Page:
Global Economics

Russian Auto Market Now Europe's Largest


Things have changed since the Soviet days of Ladas and Volgas—the country now sells more cars than Germany and shows no signs of slowing

It's a remarkable landmark for Russia's development as a consumer market. According to figures published July 9 by consultancy PricewaterhouseCoopers, Russia recently overtook Germany to become the largest car market in Europe. PwC notes that some 1.645 million new cars were registered in Russia during the first half of 2008, compared with 1.63 million cars in Germany. "The Russian auto market is still witnessing an astonishing growth," the report concludes.

Russia certainly has come a long way since Soviet days. Back then, cars were a luxury enjoyed by a minority who had to wait for years to acquire locally made Ladas and Volgas. It's a very different story now, as Russia's increasingly affluent consumers splash out on new sets of wheels, helped by cheap credit and oil-fueled economic growth. As any visitor to Moscow can tell you, Russian roads are now crammed (and all too often jammed) with vehicles of every description. Nowadays, most of them are of Western or Asian design, from sturdy Renault (RENA.PA) compacts, to chunky Mitsubishis (7211.T) and Chevrolet Jeeps, to high-end Mercedeses (DAI) and BMWs (BMWG.DE).

Perhaps nothing symbolizes the Russian consumer boom of recent years more than the phenomenal growth for cars. PwC notes that during the first six months of this year, unit sales increased by 41% vs. the same period in 2007. Sales of foreign brands have increased even more quickly, by 47%, according to figures published July 10 by the Association of European Businesses (AEB) in Moscow.

Growth Continues to Be Strong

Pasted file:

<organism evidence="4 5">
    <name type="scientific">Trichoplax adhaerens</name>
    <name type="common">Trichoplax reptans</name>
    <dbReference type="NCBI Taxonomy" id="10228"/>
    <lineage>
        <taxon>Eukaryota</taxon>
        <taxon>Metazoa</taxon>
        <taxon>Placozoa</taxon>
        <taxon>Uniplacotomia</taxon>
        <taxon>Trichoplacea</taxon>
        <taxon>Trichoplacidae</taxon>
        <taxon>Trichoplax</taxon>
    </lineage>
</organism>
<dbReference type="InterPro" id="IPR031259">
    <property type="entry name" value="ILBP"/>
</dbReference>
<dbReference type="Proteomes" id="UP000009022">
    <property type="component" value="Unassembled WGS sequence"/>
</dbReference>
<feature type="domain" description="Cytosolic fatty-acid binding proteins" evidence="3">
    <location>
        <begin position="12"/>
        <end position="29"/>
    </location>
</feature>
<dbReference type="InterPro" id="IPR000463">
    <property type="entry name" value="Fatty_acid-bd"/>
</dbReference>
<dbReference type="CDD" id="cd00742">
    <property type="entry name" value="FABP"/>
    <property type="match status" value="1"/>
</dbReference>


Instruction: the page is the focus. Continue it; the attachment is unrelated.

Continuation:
Although rapid growth in auto sales is nothing new, analysts have been taken aback by its continued strength, which has beaten all forecasts. Presenting the results, Stanley Root, leader of PricewaterhouseCoopers' automotive practice in Russia, said: "The latest figures for the Russian car market are the most interesting I've ever seen. …The news is that growth continues as strong as ever." Indeed, growth has actually accelerated since 2007, when car sales were up 35%.

PwC predicts that for 2008 as a whole, the total Russian market will reach between 3.6 million and 3.8 million cars. That compares with just 1.5 million five years ago. Over the same five-year period, the share of foreign models has risen from 38%, to 59% of new car sales. Helped by the growing popularity of pricier foreign brands, the Russian car market is growing even more rapidly in dollar terms, up 64%, to a projected $33.8 billion this year. In comparison, car sales in Western Europe are growing at less than 5% annually.

Little wonder foreign carmakers are rubbing their hands with glee and rushing to set up or expand production in Russia. Many, including Ford (F), Renault, General Motors (GM), and Volkswagen (VOWG.DE), already have plants there. Others, including Nissan (NSANY), Hyundai, Peugeot (PEUP.PA), and Mitsubishi, have factories under construction. A second General Motors factory, in St. Petersburg, is due to open next year.

Next Stage: Auto Components

Meanwhile Renault has recently become partners with Avtovaz (AVAZ.RTS), the largest domestic manufacturer, paying $1 billion in February for a 25% stake (BusinessWeek.com, 2/29/08). Last year, some 440,000 foreign-brand cars were manufactured in Russia, a number that's expected to rise to 2 million by 2012.

It isn't just global car manufacturers who now have their sights set on Russia. The next stage, PwC predicts, is "the emergence of a powerful components industry for foreign brands." Today, most foreign manufacturers in Russia still import the bulk of their parts. Last year, production of car components in Russia for foreign brands was worth only $360 million.

But PwC expects that figure to increase to $1 billion this year—and to as much as $10 billion by 2012. Growth will be driven by the likes of Canadian components giant Magna International (MGA), now partners with Russian automotive tycoon Oleg Deripaska, who invested $1.5 billion to acquire Magna shares last year (BusinessWeek.com, 5/18/07).

The best news, as far as car and component manufacturers are concerned, is that Russia's market may still have plenty more room for growth. PwC predicts new sales will keep rising, reaching 6 million units by 2014, more than double what they were last year. As a result, Russia will account for 30% of the value of all car sales in the so-called BRIC countries (Brazil, Russia, India, and China) over the next eight years. By 2012, analysts at Russian agency Avtostat predict, Russia's car market will be the third largest in the world, behind only the U.S. and China.

Bush is BusinessWeek's Moscow bureau chief .

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